By Cheryl Forberg, RD
The longest life spans in the world are found on the Japanese island of Okinawa. It appears they've found a few keys to longevity, and soybeans
are an elemental part of their diet. Coincidence? Hardly. Soy has been an integral part of the Asian diet for centuries. Beyond its variety of forms, tastes, and textures, soy products confer a number of health benefits.
There are as many antiaging benefits from soyfoods as there are forms of soyfoods. Let's begin with the phytochemicals. Though most traditional soyfoods are not richly colored with correspondingly-hued phytochemicals attached, they do have a plethora of one class of phytochemicals called phytoestrogens. The predominant forms of these plant estrogens are genistein and daidzein. Their resemblance to human estrogen enables them to simulate some of the hormone's effects in the body.
When introduced in moderation via natural soyfoods, phytoestrogens may provide the essential benefits of human estrogen through several mechanisms that are not completely understood. (If you have concerns about hormonally induced cancers, ask your physician is soy is good for you.)
Miso is a paste made by cooking and then fermenting soybeans with salt. A variety of grains is sometimes added (e.g., barley, brown rice) and the fermentation period varies, generally from one to three years. All of these options result in a large variety of miso pastes, ranging from mild and yellow to strong and dark brown. In general, the longer the miso is aged, the darker the color and stronger the flavor. Its intensely rich flavor goes a long way to enhance a broth, a stew, or a marinade. Just a dab is needed.
Where there's fermentation, there are bacteria, and in this case, fermentation is a good thing. The beneficial bacteria found in unpasteurized miso products are called probiotics. Some consider them a useful aid to improving digestion and the health of the intestinal tract. There is some scientific evidence that fermented products with probiotics can help to prevent some forms of cancer, too.
is made from cooked soybeans. It is usually purchased in a white block form in textures from soft to extra firm. It's incredibly versatile because it tends to absorb the flavors or seasonings added to the dish in which it's used. Stir-fried, grilled, baked, or raw, explore its chameleon character in this this easy, scrumptious recipe.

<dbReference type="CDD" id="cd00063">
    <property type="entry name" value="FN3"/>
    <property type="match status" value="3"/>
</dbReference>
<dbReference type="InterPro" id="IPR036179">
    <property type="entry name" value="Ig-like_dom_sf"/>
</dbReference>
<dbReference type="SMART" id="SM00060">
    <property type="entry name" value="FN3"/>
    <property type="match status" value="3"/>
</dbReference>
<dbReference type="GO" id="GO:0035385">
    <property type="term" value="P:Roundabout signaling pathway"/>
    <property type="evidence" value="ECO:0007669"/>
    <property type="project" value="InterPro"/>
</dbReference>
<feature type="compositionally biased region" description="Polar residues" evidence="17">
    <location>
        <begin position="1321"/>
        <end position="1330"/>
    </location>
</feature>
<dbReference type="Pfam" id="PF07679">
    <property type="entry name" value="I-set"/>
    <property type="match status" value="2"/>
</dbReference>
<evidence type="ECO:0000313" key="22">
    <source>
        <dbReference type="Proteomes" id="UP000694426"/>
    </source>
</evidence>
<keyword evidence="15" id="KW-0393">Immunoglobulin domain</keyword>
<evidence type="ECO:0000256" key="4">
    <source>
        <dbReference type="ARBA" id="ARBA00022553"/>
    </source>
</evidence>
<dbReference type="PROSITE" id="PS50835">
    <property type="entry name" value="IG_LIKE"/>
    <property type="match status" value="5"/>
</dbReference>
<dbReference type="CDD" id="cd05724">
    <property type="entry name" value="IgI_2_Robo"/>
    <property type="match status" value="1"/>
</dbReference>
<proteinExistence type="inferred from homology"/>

Grilled Miso Tofu Steaks
This recipe is inspired by Nobu restaurant’s infamous Miso Black Cod dish.
¼ cup Sake
¼ cup mirin
4 Tablespoons White or Yellow Miso* Paste
3 Tablespoons Melissa’s Agave Nectar
1 pound package Melissa’s Firm Tofu
In a small saucepan, bring the sake and mirin to a boil. Simmer for 30 seconds and remove from heat. (This will burn off the alcohol). Whisk in the miso and agave nectar. Allow to cool and transfer marinade to a shallow baking pan.
Prepare the tofu steaks while the marinade is cooling. Place tofu on a cooling rack set on a sheet ban. Place dinner plate on the tofu and a heavy saucepan on top of plate to press out excess liquid. Allow to drain for 1 hour. Pat dry and cut tofu lengthwise into 4 slices/steaks.
Add the tofu slices to the cooled marinade, turning to cover both sides with marinade. Cover with plastic and refrigerate for at least four hours, but preferably overnight. (Alternatively, I like to seal the marinated tofu in a vacuum pack bag which forces the marinade to penetrate more quickly.)
Drain Tofu Steaks well. Heat grill to medium high and lightly oil the grill rack. Grill 8 minutes, turning once halfway through or until browned and crispy. Can be served hot or cold on a sandwich or with a salad.
Miso is a fermented soybean paste, which is used as a flavoring in Japanese cooking. Its flavor is very concentrated and it is very salty; use in moderation. It is available at Japanese markets and in the Asian foods section of some supermarkets.
Nutrition Analysis - for 1 serving
Calories from Fat
< 1 gg